Ink on Dura-Lar
28" x 23" x 2"
DescriptionMy drawings explore the complexity of transcultural identity through figures shaped by the push and pull of navigating between social boundaries and cultural histories. Living most of my life in the United States but born in Korea, I’ve always felt a resistance to locate myself within a single culture. The traditions and practices that ground us within our geographies become gateways to explore hybridity and build new meaning. The tradition of celebrating Dol, a first birthday in Korean culture, became a point of entry to explore family history and cultural identity. The drawings in the exhibition portray an object of personal value that marks an individual milestone and collective offering. Originating during a time when infant mortality rates were high, the Dol was a festive day to wish a child continued good health and longevity. Gold rings, the customary gift offered by family friends, are often saved for the child to fund other auspicious events within their life. The practice of gifting gold rings transforms a moment of personal significance into a gesture of hope and support realized in the future.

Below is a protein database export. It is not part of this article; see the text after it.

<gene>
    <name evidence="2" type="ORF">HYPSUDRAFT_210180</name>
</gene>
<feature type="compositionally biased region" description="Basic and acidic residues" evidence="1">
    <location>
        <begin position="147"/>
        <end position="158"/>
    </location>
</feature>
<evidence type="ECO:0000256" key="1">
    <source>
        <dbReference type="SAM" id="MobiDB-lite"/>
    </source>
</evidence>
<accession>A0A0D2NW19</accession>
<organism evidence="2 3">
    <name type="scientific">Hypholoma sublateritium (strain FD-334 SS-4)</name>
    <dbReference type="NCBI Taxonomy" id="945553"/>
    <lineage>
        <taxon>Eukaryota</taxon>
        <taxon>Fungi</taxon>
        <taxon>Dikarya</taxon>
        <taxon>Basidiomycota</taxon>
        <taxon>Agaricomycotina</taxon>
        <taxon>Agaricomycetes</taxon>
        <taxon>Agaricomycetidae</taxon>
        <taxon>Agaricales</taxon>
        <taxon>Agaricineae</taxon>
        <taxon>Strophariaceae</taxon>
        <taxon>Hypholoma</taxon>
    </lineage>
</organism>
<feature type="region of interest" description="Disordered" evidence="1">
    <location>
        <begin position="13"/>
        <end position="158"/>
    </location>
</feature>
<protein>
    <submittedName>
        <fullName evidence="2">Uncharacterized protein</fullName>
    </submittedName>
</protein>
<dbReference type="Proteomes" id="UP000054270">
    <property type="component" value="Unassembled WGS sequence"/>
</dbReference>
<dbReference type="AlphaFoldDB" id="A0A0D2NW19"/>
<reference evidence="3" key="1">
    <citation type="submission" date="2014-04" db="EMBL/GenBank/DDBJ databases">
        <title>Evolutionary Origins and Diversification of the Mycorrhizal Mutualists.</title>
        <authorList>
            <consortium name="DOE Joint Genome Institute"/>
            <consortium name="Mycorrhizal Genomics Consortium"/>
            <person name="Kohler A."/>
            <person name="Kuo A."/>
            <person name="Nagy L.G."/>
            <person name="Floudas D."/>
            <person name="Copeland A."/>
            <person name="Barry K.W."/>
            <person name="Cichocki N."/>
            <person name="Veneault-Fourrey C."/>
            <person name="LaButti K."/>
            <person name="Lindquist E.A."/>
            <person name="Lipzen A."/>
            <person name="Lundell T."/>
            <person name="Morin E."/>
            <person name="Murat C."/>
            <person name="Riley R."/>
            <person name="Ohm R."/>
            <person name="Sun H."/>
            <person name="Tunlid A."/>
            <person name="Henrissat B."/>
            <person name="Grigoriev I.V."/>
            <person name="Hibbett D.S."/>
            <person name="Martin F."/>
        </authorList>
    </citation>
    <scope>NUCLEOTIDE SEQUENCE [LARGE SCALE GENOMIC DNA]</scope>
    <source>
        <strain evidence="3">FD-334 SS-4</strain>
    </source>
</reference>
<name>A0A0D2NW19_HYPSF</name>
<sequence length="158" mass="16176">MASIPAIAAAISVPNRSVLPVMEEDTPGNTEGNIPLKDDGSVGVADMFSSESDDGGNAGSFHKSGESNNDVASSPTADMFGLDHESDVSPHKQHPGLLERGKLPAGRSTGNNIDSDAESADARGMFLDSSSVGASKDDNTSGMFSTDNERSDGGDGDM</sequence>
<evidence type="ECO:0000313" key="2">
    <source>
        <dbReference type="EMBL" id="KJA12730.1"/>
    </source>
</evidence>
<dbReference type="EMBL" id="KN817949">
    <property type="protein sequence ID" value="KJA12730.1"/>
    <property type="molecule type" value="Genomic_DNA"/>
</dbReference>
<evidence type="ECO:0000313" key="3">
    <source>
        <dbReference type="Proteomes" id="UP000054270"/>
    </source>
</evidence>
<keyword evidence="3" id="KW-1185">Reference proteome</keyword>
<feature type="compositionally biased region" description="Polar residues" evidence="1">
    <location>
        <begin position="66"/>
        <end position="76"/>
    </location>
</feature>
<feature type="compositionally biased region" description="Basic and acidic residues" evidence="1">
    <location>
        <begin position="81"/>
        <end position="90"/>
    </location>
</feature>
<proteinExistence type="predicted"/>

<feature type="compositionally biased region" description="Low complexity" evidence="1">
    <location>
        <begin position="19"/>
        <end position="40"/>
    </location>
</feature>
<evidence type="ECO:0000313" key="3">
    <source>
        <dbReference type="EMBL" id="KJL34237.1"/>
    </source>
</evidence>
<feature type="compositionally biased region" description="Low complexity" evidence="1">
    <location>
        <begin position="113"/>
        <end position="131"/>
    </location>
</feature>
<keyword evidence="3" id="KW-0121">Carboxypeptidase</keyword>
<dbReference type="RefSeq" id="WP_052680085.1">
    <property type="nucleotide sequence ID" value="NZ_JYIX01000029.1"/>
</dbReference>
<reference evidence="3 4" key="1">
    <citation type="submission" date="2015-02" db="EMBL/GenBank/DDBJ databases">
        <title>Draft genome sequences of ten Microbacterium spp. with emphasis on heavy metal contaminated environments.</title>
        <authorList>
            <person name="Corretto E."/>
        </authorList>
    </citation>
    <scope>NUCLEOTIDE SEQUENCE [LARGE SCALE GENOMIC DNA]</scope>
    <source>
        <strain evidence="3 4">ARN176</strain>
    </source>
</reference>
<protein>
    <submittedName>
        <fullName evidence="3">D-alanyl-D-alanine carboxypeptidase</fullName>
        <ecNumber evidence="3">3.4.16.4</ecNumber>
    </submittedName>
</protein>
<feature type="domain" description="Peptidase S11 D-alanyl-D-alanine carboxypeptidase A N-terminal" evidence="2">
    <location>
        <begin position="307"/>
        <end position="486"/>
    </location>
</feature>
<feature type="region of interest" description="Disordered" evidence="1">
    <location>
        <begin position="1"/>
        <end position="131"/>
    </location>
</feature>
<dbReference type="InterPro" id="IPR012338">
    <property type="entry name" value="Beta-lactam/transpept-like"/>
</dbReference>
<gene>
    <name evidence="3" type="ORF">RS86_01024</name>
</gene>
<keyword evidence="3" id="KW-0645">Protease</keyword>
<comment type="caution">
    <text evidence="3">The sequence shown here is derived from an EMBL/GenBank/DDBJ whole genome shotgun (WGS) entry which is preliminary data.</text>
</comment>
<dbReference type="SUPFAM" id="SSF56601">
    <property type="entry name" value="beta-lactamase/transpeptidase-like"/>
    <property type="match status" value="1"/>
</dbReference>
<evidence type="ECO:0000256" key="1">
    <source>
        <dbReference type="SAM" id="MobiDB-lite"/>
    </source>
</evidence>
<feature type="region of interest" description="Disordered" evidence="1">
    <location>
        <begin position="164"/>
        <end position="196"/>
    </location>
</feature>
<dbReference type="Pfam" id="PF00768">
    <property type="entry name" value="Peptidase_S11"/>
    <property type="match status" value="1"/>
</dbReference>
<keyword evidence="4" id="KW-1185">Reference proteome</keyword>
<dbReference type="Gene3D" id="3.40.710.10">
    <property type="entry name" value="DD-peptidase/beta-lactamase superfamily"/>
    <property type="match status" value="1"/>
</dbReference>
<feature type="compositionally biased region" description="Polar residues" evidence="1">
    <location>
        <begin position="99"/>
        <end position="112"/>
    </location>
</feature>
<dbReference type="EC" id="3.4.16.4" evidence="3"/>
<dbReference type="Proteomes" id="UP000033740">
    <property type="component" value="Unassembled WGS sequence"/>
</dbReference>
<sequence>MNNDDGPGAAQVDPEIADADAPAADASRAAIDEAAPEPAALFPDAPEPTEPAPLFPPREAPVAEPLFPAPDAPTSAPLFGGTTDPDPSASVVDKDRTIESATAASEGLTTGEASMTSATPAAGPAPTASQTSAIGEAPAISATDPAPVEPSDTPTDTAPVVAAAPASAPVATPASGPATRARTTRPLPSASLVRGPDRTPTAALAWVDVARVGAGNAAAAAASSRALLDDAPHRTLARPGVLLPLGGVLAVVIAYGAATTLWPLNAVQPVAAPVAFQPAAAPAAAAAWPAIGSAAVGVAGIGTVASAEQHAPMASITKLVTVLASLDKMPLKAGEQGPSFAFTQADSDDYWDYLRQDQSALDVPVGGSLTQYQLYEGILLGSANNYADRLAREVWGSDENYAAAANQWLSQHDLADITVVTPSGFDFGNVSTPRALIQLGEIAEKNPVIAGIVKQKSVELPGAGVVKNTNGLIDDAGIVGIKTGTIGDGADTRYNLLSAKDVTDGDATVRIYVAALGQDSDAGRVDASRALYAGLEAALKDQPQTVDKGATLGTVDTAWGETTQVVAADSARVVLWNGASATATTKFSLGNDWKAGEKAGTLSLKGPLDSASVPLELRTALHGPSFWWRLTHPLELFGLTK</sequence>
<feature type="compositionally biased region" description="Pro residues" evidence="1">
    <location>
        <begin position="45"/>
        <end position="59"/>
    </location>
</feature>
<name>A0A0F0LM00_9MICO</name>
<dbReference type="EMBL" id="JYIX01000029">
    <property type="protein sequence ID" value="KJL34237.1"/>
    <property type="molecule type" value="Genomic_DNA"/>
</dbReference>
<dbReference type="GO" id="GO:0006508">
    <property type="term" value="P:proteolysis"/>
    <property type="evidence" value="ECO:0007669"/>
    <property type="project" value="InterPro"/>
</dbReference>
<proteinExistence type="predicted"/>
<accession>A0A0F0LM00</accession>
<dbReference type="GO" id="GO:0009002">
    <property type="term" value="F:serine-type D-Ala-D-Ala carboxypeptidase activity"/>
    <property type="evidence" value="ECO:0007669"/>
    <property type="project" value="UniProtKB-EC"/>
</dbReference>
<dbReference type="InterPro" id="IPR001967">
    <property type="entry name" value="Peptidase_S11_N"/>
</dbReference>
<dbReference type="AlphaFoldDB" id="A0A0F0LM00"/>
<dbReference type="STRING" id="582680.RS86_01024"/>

About this Artist
Samantha Wall, originally from Seoul, South Korea, is an artist working in Portland, Oregon. Wall immigrated to the United States as a child and comes from a multiracial background. Operating from within this framework, her drawings embody the experience of navigating transcultural identity through portraiture, gesture and, ritual practices. Her projects have been exhibited at the Hangaram Art Museum in the Seoul Arts Center, CUE Art Foundation in New York, and the Portland Art Museum, as well as exhibition spaces in New Orleans, Los Angeles, and Frankfurt. She is the recipient of numerous grants and awards including an MFA Grant from the Joan Mitchell Foundation, a Golden Spot Residency Award from Crow’s Shadow Institute for the Arts, and a Hallie Ford Fellowship from the Ford Family Foundation.View Full Artist Bio